For Rieff, of course, such efforts were doomed to failure. Even if the therapeutic elite succeeded in loosening the hold of the interdicts, they could not create new ones because their moral codes referred to no transcendent authority. Injunctions to be nice and rational, or not to be a “shitty person”, simply cannot burrow their way into our unconscious selves in the same way as commands from God. But without these commands to bind us together into a “saving larger self”, we are subject to persistent existential unease — a small, nagging sense that there should be something more to life, some higher meaning, than earning money and consuming sensory experiences. Indeed, to live according to the therapeutic ethos is, according to Rieff, to deny our nature as human beings. We crave the limitations, and the clarity and meaning, provided by a genuine authoritative culture, and we cannot live without them indefinitely.

Read it all. It’s superb.

See, this is why I don’t believe that the coming Fall is a left vs. right thing. We are all caught up in the therapeutic ethos. Very few of us want to live life within limits. The idea of sacrifice is alien to us. Last night I watched Tarkovsky’s Nostalghia for the fourth time, and I swear, I get more out of it with each viewing. The idea of sacrifice as necessary to fertility is powerful in that movie. In the opening scene, Eugenia, a cosmopolitan Roman woman, visits a rural church, and happens upon some sort of prayer ritual by women seeking to have babies. The sacristan tells her that she will never get anything unless she humbles herself to kneel and pray. She can’t, or won’t, do it. This introduces into the film the theme of sacrifice as connected to fertility — literally, in the case of this scene, but more broadly, the idea that in order to achieve anything lasting, you have to be willing to sacrifice for it.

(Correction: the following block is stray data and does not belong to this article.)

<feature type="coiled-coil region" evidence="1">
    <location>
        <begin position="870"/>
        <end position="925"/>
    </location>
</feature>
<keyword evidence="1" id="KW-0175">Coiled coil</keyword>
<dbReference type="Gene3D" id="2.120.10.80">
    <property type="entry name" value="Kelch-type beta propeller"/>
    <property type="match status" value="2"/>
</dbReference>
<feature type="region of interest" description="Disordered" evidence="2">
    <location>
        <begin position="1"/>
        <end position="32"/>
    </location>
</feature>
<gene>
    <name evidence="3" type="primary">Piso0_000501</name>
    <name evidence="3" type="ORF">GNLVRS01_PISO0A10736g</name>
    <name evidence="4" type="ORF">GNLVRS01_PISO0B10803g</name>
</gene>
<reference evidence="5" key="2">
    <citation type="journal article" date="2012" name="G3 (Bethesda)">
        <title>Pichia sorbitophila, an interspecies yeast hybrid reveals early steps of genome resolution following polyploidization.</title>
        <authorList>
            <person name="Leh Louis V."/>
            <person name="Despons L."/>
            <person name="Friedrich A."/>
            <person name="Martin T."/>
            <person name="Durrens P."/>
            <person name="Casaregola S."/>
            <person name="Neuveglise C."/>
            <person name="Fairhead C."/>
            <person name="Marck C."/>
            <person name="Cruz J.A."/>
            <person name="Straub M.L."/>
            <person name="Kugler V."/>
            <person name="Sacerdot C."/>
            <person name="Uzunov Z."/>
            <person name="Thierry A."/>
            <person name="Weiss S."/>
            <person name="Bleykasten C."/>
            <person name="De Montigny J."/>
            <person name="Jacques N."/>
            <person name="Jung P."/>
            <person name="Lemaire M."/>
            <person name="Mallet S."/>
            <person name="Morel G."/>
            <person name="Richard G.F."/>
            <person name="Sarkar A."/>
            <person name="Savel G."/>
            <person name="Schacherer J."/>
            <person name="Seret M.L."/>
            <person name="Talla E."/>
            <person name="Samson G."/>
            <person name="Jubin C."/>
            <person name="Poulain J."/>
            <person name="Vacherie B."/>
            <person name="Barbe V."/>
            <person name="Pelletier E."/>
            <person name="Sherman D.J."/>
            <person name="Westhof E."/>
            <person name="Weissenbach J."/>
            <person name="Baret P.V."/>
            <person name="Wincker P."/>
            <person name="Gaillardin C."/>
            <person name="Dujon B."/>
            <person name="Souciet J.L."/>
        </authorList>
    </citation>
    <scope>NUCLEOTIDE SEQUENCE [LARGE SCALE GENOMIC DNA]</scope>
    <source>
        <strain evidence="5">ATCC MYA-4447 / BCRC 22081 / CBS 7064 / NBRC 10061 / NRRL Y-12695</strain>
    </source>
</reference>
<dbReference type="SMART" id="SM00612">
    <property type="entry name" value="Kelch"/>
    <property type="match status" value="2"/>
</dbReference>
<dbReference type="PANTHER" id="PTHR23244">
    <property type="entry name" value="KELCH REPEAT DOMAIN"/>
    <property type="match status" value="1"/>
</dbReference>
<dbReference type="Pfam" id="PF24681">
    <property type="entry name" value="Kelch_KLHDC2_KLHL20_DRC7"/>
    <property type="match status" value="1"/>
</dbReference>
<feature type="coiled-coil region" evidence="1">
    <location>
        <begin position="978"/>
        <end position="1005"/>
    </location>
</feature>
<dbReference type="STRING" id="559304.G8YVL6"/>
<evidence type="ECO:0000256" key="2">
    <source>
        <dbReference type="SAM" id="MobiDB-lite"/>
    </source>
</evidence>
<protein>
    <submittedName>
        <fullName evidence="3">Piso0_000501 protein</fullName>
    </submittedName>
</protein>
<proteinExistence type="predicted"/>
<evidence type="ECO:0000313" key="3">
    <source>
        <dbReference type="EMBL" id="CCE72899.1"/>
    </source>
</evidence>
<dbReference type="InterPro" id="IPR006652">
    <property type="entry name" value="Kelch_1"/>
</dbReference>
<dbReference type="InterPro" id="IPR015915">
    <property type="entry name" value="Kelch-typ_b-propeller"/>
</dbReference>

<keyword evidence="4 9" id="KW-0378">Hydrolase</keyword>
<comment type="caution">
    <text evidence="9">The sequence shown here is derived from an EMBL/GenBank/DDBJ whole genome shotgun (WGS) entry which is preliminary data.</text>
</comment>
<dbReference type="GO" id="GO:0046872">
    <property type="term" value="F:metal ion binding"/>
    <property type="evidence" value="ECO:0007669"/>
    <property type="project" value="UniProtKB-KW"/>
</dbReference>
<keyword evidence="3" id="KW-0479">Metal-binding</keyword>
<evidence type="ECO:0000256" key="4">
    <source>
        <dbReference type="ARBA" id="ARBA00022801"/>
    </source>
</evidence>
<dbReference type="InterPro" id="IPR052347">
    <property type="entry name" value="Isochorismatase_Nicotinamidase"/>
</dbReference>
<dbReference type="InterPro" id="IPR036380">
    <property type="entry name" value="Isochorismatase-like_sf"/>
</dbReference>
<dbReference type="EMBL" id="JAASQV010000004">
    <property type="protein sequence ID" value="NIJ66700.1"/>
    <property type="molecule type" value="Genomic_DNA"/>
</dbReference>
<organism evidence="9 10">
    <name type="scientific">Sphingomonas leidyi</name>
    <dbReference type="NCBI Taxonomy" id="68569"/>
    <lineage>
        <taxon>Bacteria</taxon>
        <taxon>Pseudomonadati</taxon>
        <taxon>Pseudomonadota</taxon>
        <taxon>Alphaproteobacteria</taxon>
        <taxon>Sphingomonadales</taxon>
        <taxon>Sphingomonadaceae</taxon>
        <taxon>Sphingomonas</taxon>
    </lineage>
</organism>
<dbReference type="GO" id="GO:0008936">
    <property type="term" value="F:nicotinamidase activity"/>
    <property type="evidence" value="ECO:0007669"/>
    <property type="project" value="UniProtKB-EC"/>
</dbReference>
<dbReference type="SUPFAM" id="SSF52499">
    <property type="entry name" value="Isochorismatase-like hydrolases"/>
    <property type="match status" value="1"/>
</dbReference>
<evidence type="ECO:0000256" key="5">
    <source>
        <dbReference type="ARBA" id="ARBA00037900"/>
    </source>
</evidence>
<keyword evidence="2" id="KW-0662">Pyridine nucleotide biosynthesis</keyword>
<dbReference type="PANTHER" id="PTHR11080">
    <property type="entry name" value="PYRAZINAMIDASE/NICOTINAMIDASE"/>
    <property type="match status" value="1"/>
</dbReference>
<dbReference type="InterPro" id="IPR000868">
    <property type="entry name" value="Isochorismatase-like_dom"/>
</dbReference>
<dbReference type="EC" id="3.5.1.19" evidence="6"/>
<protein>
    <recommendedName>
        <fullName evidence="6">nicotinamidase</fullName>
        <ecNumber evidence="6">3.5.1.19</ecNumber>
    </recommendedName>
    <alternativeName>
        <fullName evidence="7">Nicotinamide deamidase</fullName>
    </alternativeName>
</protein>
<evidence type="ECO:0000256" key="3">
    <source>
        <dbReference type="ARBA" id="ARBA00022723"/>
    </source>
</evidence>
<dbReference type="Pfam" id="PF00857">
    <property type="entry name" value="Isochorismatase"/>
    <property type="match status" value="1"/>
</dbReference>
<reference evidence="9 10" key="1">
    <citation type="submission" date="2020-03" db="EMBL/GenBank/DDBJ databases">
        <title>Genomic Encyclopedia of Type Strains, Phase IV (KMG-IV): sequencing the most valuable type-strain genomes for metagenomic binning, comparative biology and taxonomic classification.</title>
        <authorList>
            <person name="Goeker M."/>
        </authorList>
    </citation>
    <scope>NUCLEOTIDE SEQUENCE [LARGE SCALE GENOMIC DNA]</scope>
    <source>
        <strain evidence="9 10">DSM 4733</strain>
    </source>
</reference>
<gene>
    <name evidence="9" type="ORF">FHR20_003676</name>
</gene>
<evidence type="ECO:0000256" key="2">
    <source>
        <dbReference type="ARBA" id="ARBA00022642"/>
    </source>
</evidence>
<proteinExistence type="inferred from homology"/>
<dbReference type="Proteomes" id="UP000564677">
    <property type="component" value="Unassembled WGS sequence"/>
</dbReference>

Tarkovsky once said:

I am drawn to the man who is ready to serve a higher cause, unwilling — or even unable — to subscribe to the generally accepted tenets of a worldly ‘morality’; the man who recognizes that the meaning of existence lies above all in the fight against the evil within ourselves, so that in the course of a lifetime he may take at least one step towards spiritual perfection.

But what is “spiritual perfection” to us in this post-Christian age? Rieff said that it was impossible to believe in the interdicts absent a sense of sacred order — that is, a strong belief that there is a transcendent order to which we must try to conform ourselves. It’s easy to see how this belief can be abused in the hands of utopians of the Left or Right. The fact that this abuse is possible does not negate Rieff’s insight. I keep going back to John Adams’s observation that the US Constitution only works for people are already “moral and religious” — meaning they carry within them a sense of sacred order, a sense that they broadly share with everyone around them.

We are not that people anymore. We are now a people whose elites believe it is imperative to educate our children to doubt their sex, and to believe that there is no such thing as male and female simpliciter. We are a people who are so enamored of our idea of liberty that we cannot bring ourselves to ban pornography, which is destroying our ability to form ordinary human relationships of the sort that are necessary to creating the next generation. In short, and in a hundred ways, we are deconstructing our civilization because we believe that there is no sacred order, and that limits are anathema.

The Texas friend with whom I was texting this morning is a leftist who is not a Christian. He told me about a conservative Christian friend from high school who

tells me that he would rather be friends with Muslims and Hindus than other Christians, because the former, at least, are serious about their religions and view the hegemonic order as threats, while Christians are unserious about their religions, and to the extent that they see hegemony as a threat, it’s one they want to control, not destroy.